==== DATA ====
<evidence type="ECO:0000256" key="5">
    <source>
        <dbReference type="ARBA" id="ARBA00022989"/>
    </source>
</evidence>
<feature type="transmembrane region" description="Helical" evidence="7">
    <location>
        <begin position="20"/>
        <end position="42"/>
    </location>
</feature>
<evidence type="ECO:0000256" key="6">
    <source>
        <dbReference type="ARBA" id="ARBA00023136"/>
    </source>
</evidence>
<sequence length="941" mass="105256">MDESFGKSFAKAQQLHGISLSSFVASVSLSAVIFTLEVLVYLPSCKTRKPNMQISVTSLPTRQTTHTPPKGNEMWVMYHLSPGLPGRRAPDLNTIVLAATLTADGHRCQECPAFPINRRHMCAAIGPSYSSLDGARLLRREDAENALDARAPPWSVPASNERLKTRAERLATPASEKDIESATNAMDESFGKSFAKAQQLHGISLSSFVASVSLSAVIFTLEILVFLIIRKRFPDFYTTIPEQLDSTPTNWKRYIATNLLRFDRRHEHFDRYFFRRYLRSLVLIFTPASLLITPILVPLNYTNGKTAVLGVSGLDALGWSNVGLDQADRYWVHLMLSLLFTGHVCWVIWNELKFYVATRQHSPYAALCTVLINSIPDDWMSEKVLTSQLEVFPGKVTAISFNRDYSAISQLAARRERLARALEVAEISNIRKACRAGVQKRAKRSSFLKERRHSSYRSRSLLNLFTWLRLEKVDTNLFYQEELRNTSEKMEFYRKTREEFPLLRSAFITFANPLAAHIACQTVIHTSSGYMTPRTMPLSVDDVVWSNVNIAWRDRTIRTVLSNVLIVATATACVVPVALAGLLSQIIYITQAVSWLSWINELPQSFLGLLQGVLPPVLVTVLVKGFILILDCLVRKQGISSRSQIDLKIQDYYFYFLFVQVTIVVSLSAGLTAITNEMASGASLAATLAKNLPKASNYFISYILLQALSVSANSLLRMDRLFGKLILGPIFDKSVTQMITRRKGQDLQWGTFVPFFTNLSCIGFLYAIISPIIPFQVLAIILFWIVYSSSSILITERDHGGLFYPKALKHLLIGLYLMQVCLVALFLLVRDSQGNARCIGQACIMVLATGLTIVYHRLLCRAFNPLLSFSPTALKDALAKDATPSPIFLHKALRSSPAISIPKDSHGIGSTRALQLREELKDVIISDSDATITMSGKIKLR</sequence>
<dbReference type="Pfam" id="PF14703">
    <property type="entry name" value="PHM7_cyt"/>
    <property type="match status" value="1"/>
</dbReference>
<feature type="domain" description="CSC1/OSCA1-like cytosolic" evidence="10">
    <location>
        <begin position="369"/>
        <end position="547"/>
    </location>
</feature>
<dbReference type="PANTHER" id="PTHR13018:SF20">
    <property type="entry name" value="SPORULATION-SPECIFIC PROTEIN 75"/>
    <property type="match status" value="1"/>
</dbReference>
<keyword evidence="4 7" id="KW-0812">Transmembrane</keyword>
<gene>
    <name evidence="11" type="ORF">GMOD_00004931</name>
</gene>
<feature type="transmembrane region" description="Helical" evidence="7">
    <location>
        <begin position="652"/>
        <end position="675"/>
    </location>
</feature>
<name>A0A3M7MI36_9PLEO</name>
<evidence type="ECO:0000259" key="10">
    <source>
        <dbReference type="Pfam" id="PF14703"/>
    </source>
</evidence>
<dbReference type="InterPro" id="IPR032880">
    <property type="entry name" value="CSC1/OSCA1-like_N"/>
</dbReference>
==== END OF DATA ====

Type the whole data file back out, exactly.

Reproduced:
<evidence type="ECO:0000256" key="5">
    <source>
        <dbReference type="ARBA" id="ARBA00022989"/>
    </source>
</evidence>
<feature type="transmembrane region" description="Helical" evidence="7">
    <location>
        <begin position="20"/>
        <end position="42"/>
    </location>
</feature>
<evidence type="ECO:0000256" key="6">
    <source>
        <dbReference type="ARBA" id="ARBA00023136"/>
    </source>
</evidence>
<sequence length="941" mass="105256">MDESFGKSFAKAQQLHGISLSSFVASVSLSAVIFTLEVLVYLPSCKTRKPNMQISVTSLPTRQTTHTPPKGNEMWVMYHLSPGLPGRRAPDLNTIVLAATLTADGHRCQECPAFPINRRHMCAAIGPSYSSLDGARLLRREDAENALDARAPPWSVPASNERLKTRAERLATPASEKDIESATNAMDESFGKSFAKAQQLHGISLSSFVASVSLSAVIFTLEILVFLIIRKRFPDFYTTIPEQLDSTPTNWKRYIATNLLRFDRRHEHFDRYFFRRYLRSLVLIFTPASLLITPILVPLNYTNGKTAVLGVSGLDALGWSNVGLDQADRYWVHLMLSLLFTGHVCWVIWNELKFYVATRQHSPYAALCTVLINSIPDDWMSEKVLTSQLEVFPGKVTAISFNRDYSAISQLAARRERLARALEVAEISNIRKACRAGVQKRAKRSSFLKERRHSSYRSRSLLNLFTWLRLEKVDTNLFYQEELRNTSEKMEFYRKTREEFPLLRSAFITFANPLAAHIACQTVIHTSSGYMTPRTMPLSVDDVVWSNVNIAWRDRTIRTVLSNVLIVATATACVVPVALAGLLSQIIYITQAVSWLSWINELPQSFLGLLQGVLPPVLVTVLVKGFILILDCLVRKQGISSRSQIDLKIQDYYFYFLFVQVTIVVSLSAGLTAITNEMASGASLAATLAKNLPKASNYFISYILLQALSVSANSLLRMDRLFGKLILGPIFDKSVTQMITRRKGQDLQWGTFVPFFTNLSCIGFLYAIISPIIPFQVLAIILFWIVYSSSSILITERDHGGLFYPKALKHLLIGLYLMQVCLVALFLLVRDSQGNARCIGQACIMVLATGLTIVYHRLLCRAFNPLLSFSPTALKDALAKDATPSPIFLHKALRSSPAISIPKDSHGIGSTRALQLREELKDVIISDSDATITMSGKIKLR</sequence>
<dbReference type="Pfam" id="PF14703">
    <property type="entry name" value="PHM7_cyt"/>
    <property type="match status" value="1"/>
</dbReference>
<feature type="domain" description="CSC1/OSCA1-like cytosolic" evidence="10">
    <location>
        <begin position="369"/>
        <end position="547"/>
    </location>
</feature>
<dbReference type="PANTHER" id="PTHR13018:SF20">
    <property type="entry name" value="SPORULATION-SPECIFIC PROTEIN 75"/>
    <property type="match status" value="1"/>
</dbReference>
<keyword evidence="4 7" id="KW-0812">Transmembrane</keyword>
<gene>
    <name evidence="11" type="ORF">GMOD_00004931</name>
</gene>
<feature type="transmembrane region" description="Helical" evidence="7">
    <location>
        <begin position="652"/>
        <end position="675"/>
    </location>
</feature>
<name>A0A3M7MI36_9PLEO</name>
<evidence type="ECO:0000259" key="10">
    <source>
        <dbReference type="Pfam" id="PF14703"/>
    </source>
</evidence>
<dbReference type="InterPro" id="IPR032880">
    <property type="entry name" value="CSC1/OSCA1-like_N"/>
</dbReference>